There are numerous, possible analyses using the NCCOR COEB dataset. A few expected uses include:

  • Comparing evidence from studies of varying levels of rigor and specificity
  • Examining the effectiveness of specific intervention components for the intended recipients in context
  • Providing a comparison to evidence generated by well accepted meta-analytic methods

For more detailed information on the implications of the NCCOR COEB project, see Building Translational Capacity Through Meta-Analytic Methods.4

The NCCOR COEB searchable database and project documentation can be found here.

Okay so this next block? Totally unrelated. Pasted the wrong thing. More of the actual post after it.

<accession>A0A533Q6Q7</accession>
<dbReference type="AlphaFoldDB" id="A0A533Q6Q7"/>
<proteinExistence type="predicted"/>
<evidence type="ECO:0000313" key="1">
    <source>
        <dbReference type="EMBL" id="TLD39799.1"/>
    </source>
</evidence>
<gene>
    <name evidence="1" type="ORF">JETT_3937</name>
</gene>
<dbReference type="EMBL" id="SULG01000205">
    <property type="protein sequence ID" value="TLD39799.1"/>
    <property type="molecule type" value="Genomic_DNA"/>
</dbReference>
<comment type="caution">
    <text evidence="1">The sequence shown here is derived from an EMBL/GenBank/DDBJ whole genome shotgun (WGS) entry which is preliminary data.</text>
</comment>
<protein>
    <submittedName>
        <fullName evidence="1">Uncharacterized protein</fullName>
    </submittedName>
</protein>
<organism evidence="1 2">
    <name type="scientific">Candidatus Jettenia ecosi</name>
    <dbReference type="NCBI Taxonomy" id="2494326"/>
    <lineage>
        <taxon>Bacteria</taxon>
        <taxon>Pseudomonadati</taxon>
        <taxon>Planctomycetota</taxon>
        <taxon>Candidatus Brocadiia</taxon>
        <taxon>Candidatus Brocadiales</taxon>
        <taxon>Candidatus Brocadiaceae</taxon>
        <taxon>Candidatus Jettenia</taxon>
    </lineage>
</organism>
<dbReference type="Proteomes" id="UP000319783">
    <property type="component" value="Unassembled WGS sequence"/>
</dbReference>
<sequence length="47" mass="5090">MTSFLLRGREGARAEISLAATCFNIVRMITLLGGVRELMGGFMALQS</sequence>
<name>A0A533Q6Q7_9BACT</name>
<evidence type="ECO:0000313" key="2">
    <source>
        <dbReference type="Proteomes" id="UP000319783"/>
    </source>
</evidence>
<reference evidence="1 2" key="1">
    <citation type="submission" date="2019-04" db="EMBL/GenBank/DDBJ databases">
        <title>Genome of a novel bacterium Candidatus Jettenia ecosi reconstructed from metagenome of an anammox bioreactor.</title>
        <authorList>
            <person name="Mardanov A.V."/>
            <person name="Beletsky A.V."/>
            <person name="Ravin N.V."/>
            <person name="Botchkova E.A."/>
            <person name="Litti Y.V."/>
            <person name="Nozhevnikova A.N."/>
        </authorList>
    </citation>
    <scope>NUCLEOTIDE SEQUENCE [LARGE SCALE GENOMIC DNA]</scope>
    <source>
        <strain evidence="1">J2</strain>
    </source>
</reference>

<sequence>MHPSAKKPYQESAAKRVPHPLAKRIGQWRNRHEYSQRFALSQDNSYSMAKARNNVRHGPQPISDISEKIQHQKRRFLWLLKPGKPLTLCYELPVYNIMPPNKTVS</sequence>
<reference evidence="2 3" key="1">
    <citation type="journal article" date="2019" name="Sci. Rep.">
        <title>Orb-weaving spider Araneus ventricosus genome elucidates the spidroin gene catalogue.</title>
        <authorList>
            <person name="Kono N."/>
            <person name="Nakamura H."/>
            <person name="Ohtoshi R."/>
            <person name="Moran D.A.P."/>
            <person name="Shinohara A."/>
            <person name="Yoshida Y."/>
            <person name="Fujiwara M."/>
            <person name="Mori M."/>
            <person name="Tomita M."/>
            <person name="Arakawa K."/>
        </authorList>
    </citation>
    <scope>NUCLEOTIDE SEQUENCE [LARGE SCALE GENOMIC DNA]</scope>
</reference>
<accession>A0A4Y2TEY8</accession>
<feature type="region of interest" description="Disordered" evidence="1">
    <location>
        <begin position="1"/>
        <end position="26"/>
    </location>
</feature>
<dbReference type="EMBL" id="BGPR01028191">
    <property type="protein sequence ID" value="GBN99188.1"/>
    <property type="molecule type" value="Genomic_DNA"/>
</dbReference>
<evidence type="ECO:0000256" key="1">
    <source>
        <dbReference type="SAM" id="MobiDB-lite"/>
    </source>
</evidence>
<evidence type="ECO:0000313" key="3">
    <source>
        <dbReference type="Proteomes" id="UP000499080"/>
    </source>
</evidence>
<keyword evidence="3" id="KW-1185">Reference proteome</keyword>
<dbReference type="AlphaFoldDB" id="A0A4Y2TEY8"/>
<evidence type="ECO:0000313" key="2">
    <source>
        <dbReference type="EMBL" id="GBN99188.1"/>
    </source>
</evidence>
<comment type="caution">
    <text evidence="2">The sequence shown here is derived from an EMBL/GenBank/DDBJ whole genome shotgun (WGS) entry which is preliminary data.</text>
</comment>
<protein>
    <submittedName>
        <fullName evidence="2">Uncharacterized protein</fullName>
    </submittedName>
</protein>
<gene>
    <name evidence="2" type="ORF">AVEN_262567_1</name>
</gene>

1. Glaser B, Strauss A. The Discovery of Grounded Theory: Strategies for qualitative research.Chicago: Aldine. 1967.
  2. Strauss A, Corbin J. Grounded theory methodology. Handbook of Qualitative Research. 1994;17:273-85.
  3. Hedges L, Saul J, Cyr C, et al. Childhood Obesity Evidence Base Project: A Rationale for Taxonomic vs Conventional Meta-analysis. Childhood Obesity.
  4. King H, Magnus M, Hedges, LV, et al. Childhood Obesity Evidence Base Project: Methods for taxonomy development for application in taxonomic meta-analysis. Childhood Obesity.
  5. Scott-Sheldon LAJ, Hedges LV, Cyr C, et al. Childhood Obesity Evidence Base Project: A systematic review and meta-analysis of a taxonomy of intervention components to prevent obesity in children 2 to 5 years of age, 2005 to 2019. Childhood Obesity.
  6. Young-Hyman D, and Kettel Khan L. Childhood Obesity Evidence Base Project: Building translational capacity through meta-analytic methods. Childhood Obesity. 2020.